Dating back to around 1910, this is a conventional-looking radish, but with larger (3-4cm diameter), round roots. The solid white flesh is firm, crisp and mild. Hardy, attractive and quick to mature, so perfect for successional sowing. It is also reluctant to become pithy or hollow, even when large. Sow to harvest 29 days (approx.)
Noted as being quick to grow and slow to go woody. It produces 5-8cm long radishes with ochre-coloured skin and crisp, mild-flavoured, white flesh.
Thought to date back to 1908, this fast-growing white variety is suitable for spring or autumn growing. The globe-shaped, white-skinned roots should be harvested when they reach about 2.5cm in diameter. Produces firm, juicy flesh which stays crisp once harvested and has a mildly spicy flavour. Seed to harvest 30 days.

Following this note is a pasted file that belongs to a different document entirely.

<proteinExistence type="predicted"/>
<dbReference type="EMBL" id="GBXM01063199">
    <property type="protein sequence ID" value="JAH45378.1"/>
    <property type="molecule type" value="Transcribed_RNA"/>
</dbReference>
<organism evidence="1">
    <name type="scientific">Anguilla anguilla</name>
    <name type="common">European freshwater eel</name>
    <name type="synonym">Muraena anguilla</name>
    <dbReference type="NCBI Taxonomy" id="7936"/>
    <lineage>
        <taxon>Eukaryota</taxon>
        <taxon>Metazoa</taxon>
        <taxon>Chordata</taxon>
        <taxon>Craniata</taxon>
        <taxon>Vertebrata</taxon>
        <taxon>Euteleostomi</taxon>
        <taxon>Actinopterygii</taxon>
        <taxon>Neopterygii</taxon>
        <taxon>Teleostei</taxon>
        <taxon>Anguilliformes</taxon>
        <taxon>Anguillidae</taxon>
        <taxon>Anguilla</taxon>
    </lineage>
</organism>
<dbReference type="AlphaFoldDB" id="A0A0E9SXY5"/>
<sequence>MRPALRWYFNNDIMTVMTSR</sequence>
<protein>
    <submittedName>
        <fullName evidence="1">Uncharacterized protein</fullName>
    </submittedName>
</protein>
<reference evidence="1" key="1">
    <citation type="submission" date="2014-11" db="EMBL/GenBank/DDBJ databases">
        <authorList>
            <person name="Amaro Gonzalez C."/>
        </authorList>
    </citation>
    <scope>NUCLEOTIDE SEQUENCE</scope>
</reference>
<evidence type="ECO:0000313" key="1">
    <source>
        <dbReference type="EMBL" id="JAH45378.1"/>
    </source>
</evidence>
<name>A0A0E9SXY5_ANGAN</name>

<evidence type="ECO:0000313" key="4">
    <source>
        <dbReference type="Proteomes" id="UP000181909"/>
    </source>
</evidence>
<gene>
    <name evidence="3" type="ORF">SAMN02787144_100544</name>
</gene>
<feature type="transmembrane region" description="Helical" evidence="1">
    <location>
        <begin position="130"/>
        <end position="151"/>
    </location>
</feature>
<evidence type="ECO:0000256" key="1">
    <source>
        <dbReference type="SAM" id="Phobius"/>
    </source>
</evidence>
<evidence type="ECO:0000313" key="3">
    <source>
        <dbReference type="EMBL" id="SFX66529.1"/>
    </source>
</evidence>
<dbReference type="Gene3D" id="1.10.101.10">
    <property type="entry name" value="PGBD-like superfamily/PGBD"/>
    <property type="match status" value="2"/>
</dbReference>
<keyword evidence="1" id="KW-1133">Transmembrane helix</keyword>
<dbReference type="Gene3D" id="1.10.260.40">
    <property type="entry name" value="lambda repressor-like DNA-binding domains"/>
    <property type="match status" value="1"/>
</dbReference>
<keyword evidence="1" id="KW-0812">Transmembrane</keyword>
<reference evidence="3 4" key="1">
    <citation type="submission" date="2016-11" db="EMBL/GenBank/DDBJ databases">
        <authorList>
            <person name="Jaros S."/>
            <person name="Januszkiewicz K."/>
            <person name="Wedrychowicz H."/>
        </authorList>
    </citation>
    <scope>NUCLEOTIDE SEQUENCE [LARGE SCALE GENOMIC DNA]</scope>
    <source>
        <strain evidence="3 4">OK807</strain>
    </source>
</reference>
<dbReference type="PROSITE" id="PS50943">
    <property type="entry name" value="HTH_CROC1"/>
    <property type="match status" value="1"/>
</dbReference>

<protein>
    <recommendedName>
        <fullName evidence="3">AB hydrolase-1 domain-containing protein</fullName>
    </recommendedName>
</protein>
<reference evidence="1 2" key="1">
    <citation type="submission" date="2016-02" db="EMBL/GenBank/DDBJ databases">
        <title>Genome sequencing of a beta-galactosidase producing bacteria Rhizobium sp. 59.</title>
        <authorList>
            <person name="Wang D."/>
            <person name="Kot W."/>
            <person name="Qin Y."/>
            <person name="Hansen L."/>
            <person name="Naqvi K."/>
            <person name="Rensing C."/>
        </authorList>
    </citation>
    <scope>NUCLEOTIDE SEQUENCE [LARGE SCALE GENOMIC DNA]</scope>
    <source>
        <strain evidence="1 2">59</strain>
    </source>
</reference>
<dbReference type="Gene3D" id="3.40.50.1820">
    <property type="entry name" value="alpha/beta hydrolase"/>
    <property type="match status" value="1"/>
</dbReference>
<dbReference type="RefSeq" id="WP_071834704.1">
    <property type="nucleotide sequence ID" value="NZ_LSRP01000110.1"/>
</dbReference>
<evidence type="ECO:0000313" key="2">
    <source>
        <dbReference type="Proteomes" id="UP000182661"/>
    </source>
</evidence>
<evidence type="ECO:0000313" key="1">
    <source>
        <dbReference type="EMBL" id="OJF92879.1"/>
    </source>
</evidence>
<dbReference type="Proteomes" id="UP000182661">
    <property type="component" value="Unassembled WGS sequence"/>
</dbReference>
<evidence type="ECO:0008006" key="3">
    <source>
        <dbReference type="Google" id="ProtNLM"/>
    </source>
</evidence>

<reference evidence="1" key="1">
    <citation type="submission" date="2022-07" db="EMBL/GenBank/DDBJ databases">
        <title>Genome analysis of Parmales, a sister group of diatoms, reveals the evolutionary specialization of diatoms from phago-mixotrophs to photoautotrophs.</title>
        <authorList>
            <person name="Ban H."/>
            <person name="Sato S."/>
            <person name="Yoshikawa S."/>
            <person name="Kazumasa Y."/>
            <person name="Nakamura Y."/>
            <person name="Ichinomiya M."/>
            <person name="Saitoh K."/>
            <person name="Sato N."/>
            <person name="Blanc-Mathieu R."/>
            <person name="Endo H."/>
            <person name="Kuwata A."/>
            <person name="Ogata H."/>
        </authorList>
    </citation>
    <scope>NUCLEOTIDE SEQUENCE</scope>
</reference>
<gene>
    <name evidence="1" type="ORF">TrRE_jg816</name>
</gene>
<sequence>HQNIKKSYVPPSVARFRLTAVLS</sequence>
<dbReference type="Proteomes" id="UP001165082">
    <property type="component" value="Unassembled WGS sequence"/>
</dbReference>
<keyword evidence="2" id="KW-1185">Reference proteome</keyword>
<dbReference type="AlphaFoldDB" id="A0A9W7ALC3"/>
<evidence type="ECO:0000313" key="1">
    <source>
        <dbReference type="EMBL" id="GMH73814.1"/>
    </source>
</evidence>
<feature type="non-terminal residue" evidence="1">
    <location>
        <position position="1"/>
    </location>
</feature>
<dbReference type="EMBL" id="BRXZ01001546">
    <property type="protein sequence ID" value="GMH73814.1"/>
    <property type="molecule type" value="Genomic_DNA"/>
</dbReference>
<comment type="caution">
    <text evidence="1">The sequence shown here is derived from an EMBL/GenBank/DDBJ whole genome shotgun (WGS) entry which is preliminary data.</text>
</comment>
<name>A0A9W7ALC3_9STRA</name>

Syn. Serpent's Tail. Grown for its long edible seed pods rather than its roots. Thrives in hot weather. First mentioned in this country in Carter and Son’s Vade Mecum (which eventually became known as their Blue Books) of 1868, which stated, “It is a native of Java where it is known under the name Mongri or snake radish, and is much used in some parts of India for salading etc.” Pick the pods at around 10-15cm when they will be crisp and tender with a strong, peppery flavour. Can be eaten fresh, cooked in stir fries or even pickled.
The earliest reference we can find for this radish is in Johnson's Gardeners' Dictionary of 1842; it also appeared in John Forbes' Catalogue of Vegetable and Flower seeds in 1892. Produces slightly flattened, globe-shaped white radishes with excellent flavour. Fast growing. Let us know what you think of this one.